Thou Shalt Not Waste Time with PR Award Competitions!
My colleagues in the industry will hate me for this, but it needs to be stated in without any degree of moderation: the PR industry awards are a waste of time and money and should be avoided.
Now, I am not stating this because my vines have cultivated a bumper crop of sour grapes. I’ve participated successfully in these competitions and my work snagged a few trophies. I’ve also had the responsibility (not privilege) of judging a few awards competitions. Having received PR awards and having determined which folks should receive them, I cannot help but feel they are of no value.
The reason for this negativity is twofold. First, there is an egregious glut of awards being handed out. The PR industry rivals the entertainment world for the mass quantity of honors it bestows on itself. Many of the national trade groups have annual awards, and the regional chapters of these groups have their own local awards. Likewise, many of the trade media have their own award competitions (though truth be told, those awards exist primarily as a major revenue enhancement scheme for the publishers – they can make some fast bucks on the entry fees – rather than as a genuinely sincere celebration of PR excellence).
Even within the individual award competitions, there are an absurdly high number of categories for the trophy chase. The PRSA’s Silver Anvils, arguably the most respected of the industry’s honors, has 16 different categories. But within each category are anywhere from two-to-six subcategories. For example, the Marketing Consumer Products Award has individual prizes going for best achievement in the Healthcare, Technology, Food & Beverage, Packaged Goods, Non-Packaged Goods and “Other” industries (the latter is a lump-‘em-together of “categories not elsewhere defined,” according to the PRSA).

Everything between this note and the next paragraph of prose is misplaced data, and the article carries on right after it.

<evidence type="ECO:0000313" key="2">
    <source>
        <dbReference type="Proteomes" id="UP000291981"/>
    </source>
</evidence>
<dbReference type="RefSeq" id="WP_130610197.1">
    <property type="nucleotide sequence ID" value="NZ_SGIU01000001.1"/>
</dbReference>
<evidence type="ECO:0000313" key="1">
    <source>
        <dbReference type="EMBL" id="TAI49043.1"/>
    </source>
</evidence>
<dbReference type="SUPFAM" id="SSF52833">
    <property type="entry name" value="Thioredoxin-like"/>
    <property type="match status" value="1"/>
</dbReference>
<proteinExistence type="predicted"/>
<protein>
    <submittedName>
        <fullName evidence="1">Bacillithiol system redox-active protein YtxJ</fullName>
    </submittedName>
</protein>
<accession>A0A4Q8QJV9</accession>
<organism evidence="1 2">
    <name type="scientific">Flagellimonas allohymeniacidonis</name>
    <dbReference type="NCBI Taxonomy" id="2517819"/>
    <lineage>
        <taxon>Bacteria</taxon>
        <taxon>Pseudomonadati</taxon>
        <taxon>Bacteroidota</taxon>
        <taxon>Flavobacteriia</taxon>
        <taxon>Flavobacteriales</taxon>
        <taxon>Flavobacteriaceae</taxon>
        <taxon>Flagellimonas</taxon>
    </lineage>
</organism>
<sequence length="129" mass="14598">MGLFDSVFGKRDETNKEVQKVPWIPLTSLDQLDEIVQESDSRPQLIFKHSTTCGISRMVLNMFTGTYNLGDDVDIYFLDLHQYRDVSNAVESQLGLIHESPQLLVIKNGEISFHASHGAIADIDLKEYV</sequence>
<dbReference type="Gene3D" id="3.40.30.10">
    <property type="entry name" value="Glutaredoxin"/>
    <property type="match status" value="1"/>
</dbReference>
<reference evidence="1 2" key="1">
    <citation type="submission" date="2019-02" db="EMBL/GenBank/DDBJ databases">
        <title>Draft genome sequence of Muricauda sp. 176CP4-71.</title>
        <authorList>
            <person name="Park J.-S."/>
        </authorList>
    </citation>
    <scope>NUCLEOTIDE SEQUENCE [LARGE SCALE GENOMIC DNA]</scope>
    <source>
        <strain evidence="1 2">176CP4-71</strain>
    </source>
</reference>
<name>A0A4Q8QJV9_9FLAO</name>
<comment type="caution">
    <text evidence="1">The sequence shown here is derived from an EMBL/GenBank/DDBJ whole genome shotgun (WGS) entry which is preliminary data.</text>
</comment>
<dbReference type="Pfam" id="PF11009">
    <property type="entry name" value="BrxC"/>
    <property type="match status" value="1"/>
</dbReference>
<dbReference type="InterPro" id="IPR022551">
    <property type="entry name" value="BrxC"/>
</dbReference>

But that’s just the Silver Anvils – the Bronze Anvils have 50 different categories and subcategories. What’s the difference in the awards? Well, according to the PRSA’s web site, the “Silver Anvil Awards recognize complete programs incorporating sound research, planning, execution and evaluation” while the Bronze Anvil Awards “recognize outstanding public relations tactics, the individual items or components of programs or campaigns.” And anyone who thinks that’s logical obviously had an anvil (silver, bronze or whatever metallic nature) dropped on their head.
The second problem is something that few award givers in the PR universe are willing to acknowledge: none of these awards competition carry any clout beyond their respective organizing committees. Outside of the industry, PR awards are meaningless to the point of being thoroughly ignored. One individual responsible for an annual PR award presentation (who will not be identified here) used to boast fantastically that judging that particular award competition was “an honor.” Strangely, that person had a bitch of a time trying to get anyone from the industry to embrace that “honor” and the judging was mostly done in-house.
I’ve done a search of national media and I have yet to locate a single news story about the results of a PR industry award. The only genuine mainstream media coverage I could locate on a PR industry award presentation came from the weekly (and relatively unimportant) New York Observer on March 13, 2006, when it covered the PR Week Awards with the decidedly unflattering headline “Publicists Lauded for Flackery; PR Gods Get Freedom From Press” (the rest of the article was equally snarky).
Even if you bring the awards directly to the gathering point of the major national media, they won’t pay attention. PR News, for example, hosts several of its awards (it has five different award competitions) at the National Press Club in Washington, D.C. – yet, to date, none of their awards ever received any national press coverage.
And that’s just for the awards. There are also at least four different groups in the industry offering their own PR Hall of Fame. No further comment required on that!
(Phil Hall is the former president of Open City Communications, a New York PR agency, and former editor of PR News. His latest book “The New PR” will be released later this year from Larstan Publishing.)
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"The expo we just started is on games that were created in SL for SL residents. While SL is not a game in itself, we still know that the residents spend a large amount of time playing games, and – some of them – creating games."
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"Based on these experiences, we worked with some clients in introducing them to this new platform."
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